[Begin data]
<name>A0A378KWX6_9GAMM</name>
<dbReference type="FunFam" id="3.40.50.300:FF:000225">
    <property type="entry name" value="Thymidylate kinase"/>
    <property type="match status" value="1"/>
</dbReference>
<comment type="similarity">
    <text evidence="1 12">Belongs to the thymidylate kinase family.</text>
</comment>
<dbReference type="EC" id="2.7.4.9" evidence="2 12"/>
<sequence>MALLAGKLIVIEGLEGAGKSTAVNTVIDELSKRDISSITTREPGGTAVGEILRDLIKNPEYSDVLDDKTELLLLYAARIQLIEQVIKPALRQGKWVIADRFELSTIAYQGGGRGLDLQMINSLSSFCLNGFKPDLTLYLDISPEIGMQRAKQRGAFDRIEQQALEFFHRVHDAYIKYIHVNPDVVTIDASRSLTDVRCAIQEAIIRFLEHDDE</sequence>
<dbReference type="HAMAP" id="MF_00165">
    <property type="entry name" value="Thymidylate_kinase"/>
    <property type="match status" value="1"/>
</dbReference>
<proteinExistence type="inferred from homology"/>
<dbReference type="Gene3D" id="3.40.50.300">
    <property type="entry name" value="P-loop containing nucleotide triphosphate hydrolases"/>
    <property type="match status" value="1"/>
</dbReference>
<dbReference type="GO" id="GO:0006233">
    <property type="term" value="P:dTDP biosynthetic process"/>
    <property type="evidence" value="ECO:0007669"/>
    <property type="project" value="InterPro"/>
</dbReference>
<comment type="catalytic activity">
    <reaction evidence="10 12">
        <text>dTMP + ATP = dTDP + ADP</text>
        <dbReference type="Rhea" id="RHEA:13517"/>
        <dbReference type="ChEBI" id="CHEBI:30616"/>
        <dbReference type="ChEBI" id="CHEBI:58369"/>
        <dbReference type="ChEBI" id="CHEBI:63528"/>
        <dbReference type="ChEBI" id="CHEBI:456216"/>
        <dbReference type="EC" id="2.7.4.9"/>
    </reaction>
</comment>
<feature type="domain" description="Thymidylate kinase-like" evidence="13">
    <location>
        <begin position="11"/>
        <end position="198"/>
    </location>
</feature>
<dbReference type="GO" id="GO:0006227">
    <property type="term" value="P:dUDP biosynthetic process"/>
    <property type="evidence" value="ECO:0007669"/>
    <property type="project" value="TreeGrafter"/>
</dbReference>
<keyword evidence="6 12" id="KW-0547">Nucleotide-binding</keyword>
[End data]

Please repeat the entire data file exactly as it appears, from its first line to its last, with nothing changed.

<name>A0A378KWX6_9GAMM</name>
<dbReference type="FunFam" id="3.40.50.300:FF:000225">
    <property type="entry name" value="Thymidylate kinase"/>
    <property type="match status" value="1"/>
</dbReference>
<comment type="similarity">
    <text evidence="1 12">Belongs to the thymidylate kinase family.</text>
</comment>
<dbReference type="EC" id="2.7.4.9" evidence="2 12"/>
<sequence>MALLAGKLIVIEGLEGAGKSTAVNTVIDELSKRDISSITTREPGGTAVGEILRDLIKNPEYSDVLDDKTELLLLYAARIQLIEQVIKPALRQGKWVIADRFELSTIAYQGGGRGLDLQMINSLSSFCLNGFKPDLTLYLDISPEIGMQRAKQRGAFDRIEQQALEFFHRVHDAYIKYIHVNPDVVTIDASRSLTDVRCAIQEAIIRFLEHDDE</sequence>
<dbReference type="HAMAP" id="MF_00165">
    <property type="entry name" value="Thymidylate_kinase"/>
    <property type="match status" value="1"/>
</dbReference>
<proteinExistence type="inferred from homology"/>
<dbReference type="Gene3D" id="3.40.50.300">
    <property type="entry name" value="P-loop containing nucleotide triphosphate hydrolases"/>
    <property type="match status" value="1"/>
</dbReference>
<dbReference type="GO" id="GO:0006233">
    <property type="term" value="P:dTDP biosynthetic process"/>
    <property type="evidence" value="ECO:0007669"/>
    <property type="project" value="InterPro"/>
</dbReference>
<comment type="catalytic activity">
    <reaction evidence="10 12">
        <text>dTMP + ATP = dTDP + ADP</text>
        <dbReference type="Rhea" id="RHEA:13517"/>
        <dbReference type="ChEBI" id="CHEBI:30616"/>
        <dbReference type="ChEBI" id="CHEBI:58369"/>
        <dbReference type="ChEBI" id="CHEBI:63528"/>
        <dbReference type="ChEBI" id="CHEBI:456216"/>
        <dbReference type="EC" id="2.7.4.9"/>
    </reaction>
</comment>
<feature type="domain" description="Thymidylate kinase-like" evidence="13">
    <location>
        <begin position="11"/>
        <end position="198"/>
    </location>
</feature>
<dbReference type="GO" id="GO:0006227">
    <property type="term" value="P:dUDP biosynthetic process"/>
    <property type="evidence" value="ECO:0007669"/>
    <property type="project" value="TreeGrafter"/>
</dbReference>
<keyword evidence="6 12" id="KW-0547">Nucleotide-binding</keyword>